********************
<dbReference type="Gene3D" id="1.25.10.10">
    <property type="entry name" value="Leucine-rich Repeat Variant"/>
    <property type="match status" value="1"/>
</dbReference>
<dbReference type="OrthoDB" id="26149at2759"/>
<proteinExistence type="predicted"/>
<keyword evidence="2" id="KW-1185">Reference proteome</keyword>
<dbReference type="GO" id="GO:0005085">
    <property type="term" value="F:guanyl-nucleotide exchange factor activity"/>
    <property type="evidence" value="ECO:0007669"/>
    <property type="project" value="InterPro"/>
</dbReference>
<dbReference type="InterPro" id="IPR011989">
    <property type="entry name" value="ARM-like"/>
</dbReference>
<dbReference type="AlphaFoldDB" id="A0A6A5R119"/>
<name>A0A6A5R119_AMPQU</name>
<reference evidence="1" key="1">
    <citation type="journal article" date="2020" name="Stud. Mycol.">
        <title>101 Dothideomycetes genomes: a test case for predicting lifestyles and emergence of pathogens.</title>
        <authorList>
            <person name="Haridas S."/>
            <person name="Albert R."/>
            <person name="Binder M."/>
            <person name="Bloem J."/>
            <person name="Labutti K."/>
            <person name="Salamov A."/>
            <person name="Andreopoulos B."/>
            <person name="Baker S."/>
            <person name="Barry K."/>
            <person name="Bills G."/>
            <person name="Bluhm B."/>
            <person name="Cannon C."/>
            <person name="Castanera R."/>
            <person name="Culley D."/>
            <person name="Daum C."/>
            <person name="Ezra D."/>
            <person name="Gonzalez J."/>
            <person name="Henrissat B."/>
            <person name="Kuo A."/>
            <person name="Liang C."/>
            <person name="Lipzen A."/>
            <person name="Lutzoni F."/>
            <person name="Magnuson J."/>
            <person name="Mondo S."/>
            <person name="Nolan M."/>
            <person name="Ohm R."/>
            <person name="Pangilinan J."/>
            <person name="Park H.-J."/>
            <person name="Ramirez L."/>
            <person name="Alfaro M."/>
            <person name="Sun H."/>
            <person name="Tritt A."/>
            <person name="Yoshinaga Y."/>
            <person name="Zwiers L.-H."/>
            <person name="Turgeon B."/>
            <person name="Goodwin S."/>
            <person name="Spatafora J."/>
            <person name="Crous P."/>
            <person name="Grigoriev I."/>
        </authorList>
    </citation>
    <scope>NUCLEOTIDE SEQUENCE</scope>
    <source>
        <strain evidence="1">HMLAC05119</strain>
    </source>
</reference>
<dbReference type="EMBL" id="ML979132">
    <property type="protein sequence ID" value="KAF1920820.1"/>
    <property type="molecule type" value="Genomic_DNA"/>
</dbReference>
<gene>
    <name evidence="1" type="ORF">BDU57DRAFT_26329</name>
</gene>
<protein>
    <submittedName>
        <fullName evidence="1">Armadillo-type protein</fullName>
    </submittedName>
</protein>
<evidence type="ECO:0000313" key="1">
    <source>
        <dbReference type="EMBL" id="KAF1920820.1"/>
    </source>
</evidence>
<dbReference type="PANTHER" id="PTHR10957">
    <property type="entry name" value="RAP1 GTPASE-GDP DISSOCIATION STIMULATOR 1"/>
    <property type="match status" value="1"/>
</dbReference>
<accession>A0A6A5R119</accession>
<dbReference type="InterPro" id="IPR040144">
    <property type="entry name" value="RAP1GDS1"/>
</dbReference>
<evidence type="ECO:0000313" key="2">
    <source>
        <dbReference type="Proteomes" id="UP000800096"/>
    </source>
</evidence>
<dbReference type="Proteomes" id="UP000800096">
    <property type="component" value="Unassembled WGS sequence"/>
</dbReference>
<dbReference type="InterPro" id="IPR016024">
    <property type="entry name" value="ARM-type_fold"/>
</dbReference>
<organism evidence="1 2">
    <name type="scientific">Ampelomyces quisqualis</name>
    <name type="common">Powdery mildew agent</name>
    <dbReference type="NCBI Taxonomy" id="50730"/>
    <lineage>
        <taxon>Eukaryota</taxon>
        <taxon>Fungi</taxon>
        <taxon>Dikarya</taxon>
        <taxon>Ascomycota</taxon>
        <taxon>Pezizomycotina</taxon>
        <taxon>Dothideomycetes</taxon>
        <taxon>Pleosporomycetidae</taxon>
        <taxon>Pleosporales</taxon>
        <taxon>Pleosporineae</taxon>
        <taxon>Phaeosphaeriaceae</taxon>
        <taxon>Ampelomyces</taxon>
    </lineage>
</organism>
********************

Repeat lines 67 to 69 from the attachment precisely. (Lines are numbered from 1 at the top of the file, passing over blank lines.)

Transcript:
</reference>
<dbReference type="EMBL" id="ML979132">
    <property type="protein sequence ID" value="KAF1920820.1"/>